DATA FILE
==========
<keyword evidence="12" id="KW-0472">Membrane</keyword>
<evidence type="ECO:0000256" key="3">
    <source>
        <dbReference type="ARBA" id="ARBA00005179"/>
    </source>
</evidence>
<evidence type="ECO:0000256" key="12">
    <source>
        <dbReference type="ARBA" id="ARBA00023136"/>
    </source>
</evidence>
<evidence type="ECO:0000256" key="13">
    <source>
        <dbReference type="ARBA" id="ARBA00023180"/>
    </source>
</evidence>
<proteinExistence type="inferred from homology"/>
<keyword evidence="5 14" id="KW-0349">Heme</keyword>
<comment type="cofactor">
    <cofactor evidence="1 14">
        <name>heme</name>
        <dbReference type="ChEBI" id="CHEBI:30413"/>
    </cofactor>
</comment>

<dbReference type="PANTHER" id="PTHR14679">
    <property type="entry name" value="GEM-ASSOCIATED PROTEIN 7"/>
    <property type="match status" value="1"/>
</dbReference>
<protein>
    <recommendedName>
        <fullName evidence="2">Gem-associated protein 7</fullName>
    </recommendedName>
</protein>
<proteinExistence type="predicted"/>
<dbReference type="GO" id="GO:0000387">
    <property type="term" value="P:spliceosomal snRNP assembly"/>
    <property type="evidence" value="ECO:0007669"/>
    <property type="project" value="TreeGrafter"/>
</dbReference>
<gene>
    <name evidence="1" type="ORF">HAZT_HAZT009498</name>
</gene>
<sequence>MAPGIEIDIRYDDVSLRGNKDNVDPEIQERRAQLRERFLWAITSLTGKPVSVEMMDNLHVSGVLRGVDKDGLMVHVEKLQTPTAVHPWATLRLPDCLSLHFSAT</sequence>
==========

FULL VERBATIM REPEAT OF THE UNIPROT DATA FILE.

<keyword evidence="12" id="KW-0472">Membrane</keyword>
<evidence type="ECO:0000256" key="3">
    <source>
        <dbReference type="ARBA" id="ARBA00005179"/>
    </source>
</evidence>
<evidence type="ECO:0000256" key="12">
    <source>
        <dbReference type="ARBA" id="ARBA00023136"/>
    </source>
</evidence>
<evidence type="ECO:0000256" key="13">
    <source>
        <dbReference type="ARBA" id="ARBA00023180"/>
    </source>
</evidence>
<proteinExistence type="inferred from homology"/>
<keyword evidence="5 14" id="KW-0349">Heme</keyword>
<comment type="cofactor">
    <cofactor evidence="1 14">
        <name>heme</name>
        <dbReference type="ChEBI" id="CHEBI:30413"/>
    </cofactor>
</comment>

<dbReference type="PANTHER" id="PTHR14679">
    <property type="entry name" value="GEM-ASSOCIATED PROTEIN 7"/>
    <property type="match status" value="1"/>
</dbReference>
<protein>
    <recommendedName>
        <fullName evidence="2">Gem-associated protein 7</fullName>
    </recommendedName>
</protein>
<proteinExistence type="predicted"/>
<dbReference type="GO" id="GO:0000387">
    <property type="term" value="P:spliceosomal snRNP assembly"/>
    <property type="evidence" value="ECO:0007669"/>
    <property type="project" value="TreeGrafter"/>
</dbReference>
<gene>
    <name evidence="1" type="ORF">HAZT_HAZT009498</name>
</gene>
<sequence>MAPGIEIDIRYDDVSLRGNKDNVDPEIQERRAQLRERFLWAITSLTGKPVSVEMMDNLHVSGVLRGVDKDGLMVHVEKLQTPTAVHPWATLRLPDCLSLHFSAT</sequence>